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Audiences form tight relationships with the characters and stories they love, so when several of the year’s biggest animated films dared to revisit beloved IP or extend the lore of the characters via a sequel, they were potentially walking on sacred ground.

The filmmakers behind “The Super Mario Bros. Movie,” “Trolls Band Together” and “Teenage Mutant Ninja Turtles: Mutant Mayhem” all had to reckon with audience expectations, while also carving out something new. In many cases, animation technology had also evolved over time to give the filmmakers options not available just a few years ago. Each had to balance the look of the characters from previous years with what they could be now.

“Super Mario” super fans and co-helmers Aaron Horvath and Michael Jelenic came to the movie with their own experiences as players of the original Nintendo game, and were determined to stay true to the feeling of the game and the characters in it. They even spent time studying marketing materials from the original game that dictated exactly how the characters should be represented so they’re presented in a cohesive way. This helped the animators make choices in moving the characters from their traditional, very simple in-game animation to a fully blown CG look that made sense to the viewers. The filmmakers also wanted to update certain aspects of the characters themselves.

“I think their core personalities, like the Nintendo characters, are so cute and so approachable and so easy to know,” says Horvath. “Everybody’s a really clear personality and has a really clear look, and that was our core approach with the characters. Mario has a strong sense of justice, like a Captain America kind of character, and that kind of explained to me why he would try to save Princess Peach for the last 40 years. Luigi is very nervous in the games, so that’s who he is in the movie. Then, Princess Peach was the character that I think we changed the most and we’re really glad that we did because audiences resonated with her. In the game, she’s a damsel in distress who needs to be saved, but the games that I liked the most are the ones that I can play with my kids and they’re the multiplayer games. And Princess Peach is often like a playable character. So, that was a great touch point in the game that correlated with the script that was being written. She’s an active character, and she can fight, and she can take care of her kingdom and it actually makes a lot of sense to think about the toad characters who would need somebody really strong, like Princess Peach, to protect them to keep them safe.”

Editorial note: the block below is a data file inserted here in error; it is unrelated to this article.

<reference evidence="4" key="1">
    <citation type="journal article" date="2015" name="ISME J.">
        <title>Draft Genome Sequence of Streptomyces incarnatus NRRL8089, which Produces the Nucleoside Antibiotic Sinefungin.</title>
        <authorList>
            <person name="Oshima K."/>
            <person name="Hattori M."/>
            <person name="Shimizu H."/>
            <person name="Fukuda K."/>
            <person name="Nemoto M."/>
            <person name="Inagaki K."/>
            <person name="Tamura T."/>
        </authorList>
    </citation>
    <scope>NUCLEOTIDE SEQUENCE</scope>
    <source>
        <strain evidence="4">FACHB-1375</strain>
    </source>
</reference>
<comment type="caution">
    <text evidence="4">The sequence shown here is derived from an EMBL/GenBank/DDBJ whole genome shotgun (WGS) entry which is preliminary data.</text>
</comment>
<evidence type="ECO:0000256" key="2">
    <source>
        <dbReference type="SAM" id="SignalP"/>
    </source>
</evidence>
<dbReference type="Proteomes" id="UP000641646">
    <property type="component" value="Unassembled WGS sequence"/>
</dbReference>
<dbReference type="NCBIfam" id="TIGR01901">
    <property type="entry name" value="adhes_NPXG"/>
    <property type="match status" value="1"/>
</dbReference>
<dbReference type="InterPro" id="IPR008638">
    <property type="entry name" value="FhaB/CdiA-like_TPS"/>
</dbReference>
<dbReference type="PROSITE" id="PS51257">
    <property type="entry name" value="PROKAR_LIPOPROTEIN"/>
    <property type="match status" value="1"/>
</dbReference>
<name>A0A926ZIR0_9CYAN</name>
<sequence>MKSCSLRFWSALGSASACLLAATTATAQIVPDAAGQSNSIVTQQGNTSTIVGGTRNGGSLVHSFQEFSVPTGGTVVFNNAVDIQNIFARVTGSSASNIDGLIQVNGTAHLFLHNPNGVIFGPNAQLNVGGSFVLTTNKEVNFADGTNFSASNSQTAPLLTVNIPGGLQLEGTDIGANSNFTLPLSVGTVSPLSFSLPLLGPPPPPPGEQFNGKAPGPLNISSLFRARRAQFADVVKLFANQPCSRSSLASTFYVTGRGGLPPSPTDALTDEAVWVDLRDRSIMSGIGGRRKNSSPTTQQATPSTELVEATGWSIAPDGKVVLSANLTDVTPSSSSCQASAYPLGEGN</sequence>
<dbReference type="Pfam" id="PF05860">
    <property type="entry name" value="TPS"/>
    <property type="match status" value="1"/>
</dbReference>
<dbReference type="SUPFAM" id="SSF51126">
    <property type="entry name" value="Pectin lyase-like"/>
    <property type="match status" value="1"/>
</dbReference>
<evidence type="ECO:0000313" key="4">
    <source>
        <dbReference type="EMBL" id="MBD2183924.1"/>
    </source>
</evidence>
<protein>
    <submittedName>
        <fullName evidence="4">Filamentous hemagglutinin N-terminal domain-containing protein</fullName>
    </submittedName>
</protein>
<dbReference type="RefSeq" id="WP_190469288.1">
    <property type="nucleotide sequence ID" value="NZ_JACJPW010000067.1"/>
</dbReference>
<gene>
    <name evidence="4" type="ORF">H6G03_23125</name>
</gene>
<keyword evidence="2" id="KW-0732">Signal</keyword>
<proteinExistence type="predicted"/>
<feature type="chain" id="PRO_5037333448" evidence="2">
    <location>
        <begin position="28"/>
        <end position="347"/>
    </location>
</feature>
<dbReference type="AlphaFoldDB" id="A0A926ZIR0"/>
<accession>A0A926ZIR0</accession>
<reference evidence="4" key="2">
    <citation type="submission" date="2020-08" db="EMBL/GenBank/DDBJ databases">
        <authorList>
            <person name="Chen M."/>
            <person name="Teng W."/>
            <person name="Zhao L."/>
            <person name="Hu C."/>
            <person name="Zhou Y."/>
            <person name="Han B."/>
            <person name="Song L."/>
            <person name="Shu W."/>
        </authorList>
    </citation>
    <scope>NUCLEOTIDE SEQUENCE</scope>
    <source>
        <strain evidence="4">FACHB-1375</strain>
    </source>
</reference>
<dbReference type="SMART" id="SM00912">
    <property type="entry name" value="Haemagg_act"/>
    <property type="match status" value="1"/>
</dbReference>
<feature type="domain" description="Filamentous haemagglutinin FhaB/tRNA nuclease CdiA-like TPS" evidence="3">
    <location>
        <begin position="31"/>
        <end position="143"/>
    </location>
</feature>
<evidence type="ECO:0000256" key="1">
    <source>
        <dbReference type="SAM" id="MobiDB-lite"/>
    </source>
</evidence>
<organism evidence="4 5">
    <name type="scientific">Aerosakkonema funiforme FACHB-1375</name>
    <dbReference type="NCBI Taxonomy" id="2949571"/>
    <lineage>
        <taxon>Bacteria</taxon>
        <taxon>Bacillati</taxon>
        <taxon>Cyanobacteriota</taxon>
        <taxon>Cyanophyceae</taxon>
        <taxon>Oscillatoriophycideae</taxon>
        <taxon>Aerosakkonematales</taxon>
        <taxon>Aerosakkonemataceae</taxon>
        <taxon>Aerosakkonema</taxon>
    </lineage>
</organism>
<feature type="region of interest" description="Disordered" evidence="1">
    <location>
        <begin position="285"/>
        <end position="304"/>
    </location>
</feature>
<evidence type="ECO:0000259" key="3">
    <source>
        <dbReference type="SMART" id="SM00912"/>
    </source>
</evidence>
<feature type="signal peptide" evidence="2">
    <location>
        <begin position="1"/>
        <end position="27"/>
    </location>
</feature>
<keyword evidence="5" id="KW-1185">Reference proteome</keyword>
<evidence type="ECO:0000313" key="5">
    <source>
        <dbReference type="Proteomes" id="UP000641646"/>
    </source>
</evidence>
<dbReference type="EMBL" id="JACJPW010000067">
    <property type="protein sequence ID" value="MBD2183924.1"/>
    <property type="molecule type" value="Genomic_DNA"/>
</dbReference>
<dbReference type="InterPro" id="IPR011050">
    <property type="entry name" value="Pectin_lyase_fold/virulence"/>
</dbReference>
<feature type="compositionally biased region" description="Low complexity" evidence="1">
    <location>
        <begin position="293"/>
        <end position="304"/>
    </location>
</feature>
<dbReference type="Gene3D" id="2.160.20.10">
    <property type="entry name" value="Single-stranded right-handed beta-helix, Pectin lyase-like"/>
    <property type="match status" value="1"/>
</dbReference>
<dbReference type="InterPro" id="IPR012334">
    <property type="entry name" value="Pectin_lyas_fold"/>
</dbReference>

Audiences embraced the updated characters and animation style leading to an international box office of more than $1.3 billion for “The Super Mario Bros. Movie.”

With “Teenage Mutant Ninja Turtles: Mutant Mayhem,” there were decades of turtle incarnations in the past. The characters had been everything from comic book characters to live-action heroes. Helmer Jeff Rowe and writer Seth Rogen decided to take the look of the characters toward something organic that had a 2D feeling — like it had been ripped from the page of a teenager’s three-ring binder.

The actors voicing the characters were encouraged to riff on each other during recording, and the characters were also written like real high school kids struggling with their lives. Sure, they’re mutant ninja turtles, but they’re also actual teenagers who have problems that will seem familiar to any teenager or anyone who has been a teenager.